Microsoft

Get IT Done: Shorten logon time for Windows 2000 roaming profiles

Tips to shorten the logon time for Microsoft Windows 2000 roaming profiles


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Roaming profiles explained
Roaming profiles enable users to log on to the network and access their desktops from any computer, complete with documents and other custom settings. This is extremely helpful for users who need to move around the network frequently but still need a consistent working environment.

Over time, the logon time for a user with a roaming profile can increase dramatically—sometimes taking several minutes to complete. The primary reason for this is the size of the profile. Because the profile includes the user’s documents and other files, the profile size can grow to be several hundred megabytes. Those files are copied to the user’s logon computer when the user logs on. To view the size of a user’s profile, log on as that user and open the Control Panel. Right-click My Computer, select Properties, and click the User Profiles tab to view the user's profiles and their sizes.

Decrease the profile size
There are a handful of things you can do to decrease the user's profile size and speed up logon time. First, look at the user's desktop and the folders under his or her desktop to make sure there aren't large files being saved there that could go elsewhere. Also, check to see if the My Documents folder is pointing to a network share that's available from all logon locations. This will prevent documents from following a user around the network.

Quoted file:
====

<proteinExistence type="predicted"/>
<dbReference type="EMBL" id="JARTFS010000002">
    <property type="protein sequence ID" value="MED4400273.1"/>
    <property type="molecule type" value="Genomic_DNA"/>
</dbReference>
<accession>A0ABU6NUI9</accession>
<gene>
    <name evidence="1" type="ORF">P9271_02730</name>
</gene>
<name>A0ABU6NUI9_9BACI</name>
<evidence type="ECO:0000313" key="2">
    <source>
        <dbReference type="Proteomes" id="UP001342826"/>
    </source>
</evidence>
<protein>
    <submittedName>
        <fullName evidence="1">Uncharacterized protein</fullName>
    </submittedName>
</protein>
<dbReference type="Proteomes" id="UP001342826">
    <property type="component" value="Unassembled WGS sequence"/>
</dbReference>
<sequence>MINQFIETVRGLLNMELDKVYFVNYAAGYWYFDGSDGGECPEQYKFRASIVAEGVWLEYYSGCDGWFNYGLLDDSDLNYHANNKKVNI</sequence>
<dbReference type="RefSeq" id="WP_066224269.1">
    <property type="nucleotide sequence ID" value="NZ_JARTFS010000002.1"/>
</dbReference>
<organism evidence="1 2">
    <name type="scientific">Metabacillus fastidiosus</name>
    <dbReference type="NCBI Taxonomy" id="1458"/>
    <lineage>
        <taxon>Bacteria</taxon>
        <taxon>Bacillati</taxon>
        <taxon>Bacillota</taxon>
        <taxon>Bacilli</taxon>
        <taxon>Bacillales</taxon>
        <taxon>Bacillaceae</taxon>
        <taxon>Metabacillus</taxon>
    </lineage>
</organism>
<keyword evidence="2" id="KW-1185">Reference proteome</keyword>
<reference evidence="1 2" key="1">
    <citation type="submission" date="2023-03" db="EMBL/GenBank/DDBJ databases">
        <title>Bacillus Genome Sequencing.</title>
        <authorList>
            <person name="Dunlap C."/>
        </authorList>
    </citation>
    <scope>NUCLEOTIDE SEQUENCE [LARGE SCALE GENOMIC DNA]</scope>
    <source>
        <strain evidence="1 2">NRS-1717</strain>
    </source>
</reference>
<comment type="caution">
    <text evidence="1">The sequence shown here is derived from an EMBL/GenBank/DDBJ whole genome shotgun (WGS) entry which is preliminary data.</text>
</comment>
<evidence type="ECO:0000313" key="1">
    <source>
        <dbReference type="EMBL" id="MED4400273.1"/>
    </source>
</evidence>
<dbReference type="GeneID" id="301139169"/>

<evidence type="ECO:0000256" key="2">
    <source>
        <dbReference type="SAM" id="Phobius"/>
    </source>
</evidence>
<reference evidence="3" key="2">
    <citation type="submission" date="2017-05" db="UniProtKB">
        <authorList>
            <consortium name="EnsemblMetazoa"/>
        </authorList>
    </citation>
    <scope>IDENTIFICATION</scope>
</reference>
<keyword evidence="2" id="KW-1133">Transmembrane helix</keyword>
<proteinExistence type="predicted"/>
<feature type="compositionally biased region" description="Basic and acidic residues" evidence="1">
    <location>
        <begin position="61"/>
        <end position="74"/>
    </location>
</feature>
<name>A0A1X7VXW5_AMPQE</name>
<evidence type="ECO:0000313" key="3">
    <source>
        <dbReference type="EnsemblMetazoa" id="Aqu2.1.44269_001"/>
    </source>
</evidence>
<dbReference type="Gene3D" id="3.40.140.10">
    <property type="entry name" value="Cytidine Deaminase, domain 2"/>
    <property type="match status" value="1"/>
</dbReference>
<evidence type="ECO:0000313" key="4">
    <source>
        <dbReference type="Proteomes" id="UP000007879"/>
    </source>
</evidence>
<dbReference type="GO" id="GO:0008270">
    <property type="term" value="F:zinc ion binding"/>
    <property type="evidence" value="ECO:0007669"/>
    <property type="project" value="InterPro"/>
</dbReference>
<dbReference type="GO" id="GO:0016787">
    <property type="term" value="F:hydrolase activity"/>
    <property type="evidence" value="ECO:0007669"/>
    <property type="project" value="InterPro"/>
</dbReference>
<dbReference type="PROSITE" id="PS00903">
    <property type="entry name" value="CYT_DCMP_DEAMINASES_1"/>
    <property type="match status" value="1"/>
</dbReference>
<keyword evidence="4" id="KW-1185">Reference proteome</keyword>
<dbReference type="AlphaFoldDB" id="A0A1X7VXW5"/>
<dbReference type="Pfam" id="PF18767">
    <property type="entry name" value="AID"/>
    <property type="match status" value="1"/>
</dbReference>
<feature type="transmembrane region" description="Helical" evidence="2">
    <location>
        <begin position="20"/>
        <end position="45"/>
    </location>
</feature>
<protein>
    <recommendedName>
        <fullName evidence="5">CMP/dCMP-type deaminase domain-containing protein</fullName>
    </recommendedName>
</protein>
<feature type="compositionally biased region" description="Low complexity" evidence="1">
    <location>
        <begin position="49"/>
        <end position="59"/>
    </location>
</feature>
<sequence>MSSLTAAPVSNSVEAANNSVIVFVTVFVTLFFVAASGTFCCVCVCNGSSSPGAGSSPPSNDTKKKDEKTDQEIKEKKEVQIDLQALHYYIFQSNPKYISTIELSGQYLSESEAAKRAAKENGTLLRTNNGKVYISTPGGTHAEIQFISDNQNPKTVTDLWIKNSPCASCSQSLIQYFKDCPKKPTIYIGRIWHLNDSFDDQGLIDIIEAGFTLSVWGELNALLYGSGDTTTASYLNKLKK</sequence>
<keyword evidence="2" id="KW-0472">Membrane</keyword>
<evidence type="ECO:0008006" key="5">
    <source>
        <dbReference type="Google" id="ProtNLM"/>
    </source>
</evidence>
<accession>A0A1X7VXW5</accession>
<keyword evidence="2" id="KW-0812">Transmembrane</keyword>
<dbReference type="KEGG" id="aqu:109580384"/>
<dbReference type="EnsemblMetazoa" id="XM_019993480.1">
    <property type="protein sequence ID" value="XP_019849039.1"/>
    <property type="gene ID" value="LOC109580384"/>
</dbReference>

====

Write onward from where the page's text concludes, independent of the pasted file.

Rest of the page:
Another potential culprit is the user’s Internet Explorer cache, which is located by default in the \Documents and Settings\user\Local Settings\Temporary Internet Files folder (or the same folder under \WINNT\Profiles for systems upgraded from Windows NT).

To alleviate this problem, configure a couple of settings in Internet Explorer.
  1. Open Internet Explorer and go to Tools | Internet Options.
  2. Click the Advanced tab and scroll down to the Security section.
  3. Select the Empty Temporary Internet Files Folder When Browser Is Closed check box.
  4. Click Apply and OK.

Now that this option is enabled, Internet Explorer will delete cached pages when the user exits Internet Explorer but will leave the cookies intact.

As an administrator, you can help enforce this change by applying a group policy setting that prevents the user from changing various Internet Explorer settings. These policies are found in the \User Configuration\Administrative Templates\Windows Components\Internet Explorer branch. For example, enabling the Disable Changing Advance Page Settings policy is probably a good idea.

Get great Windows 2000 tips like this one sent directly to your inbox!
If you would like to read more Windows 2000 tips, sign up for the Windows 2000 Professional TechMail. Let us know what you think about this article by sending us an e-mail or by posting a comment below.

 

Are you looking for a simple way to learn more about Windows 2000 Professional? We’ve got the answer with our Windows 2000 Professional TechMail. This message contains valuable information that can save you time and effort. Below, you’ll find an example of what the Windows 2000 Professional TechMail has to offer. Get valuable tips, links to Windows resources, and much more, all delivered straight to your inbox—absolutely free. Sign up for the Windows 2000 TechMail today!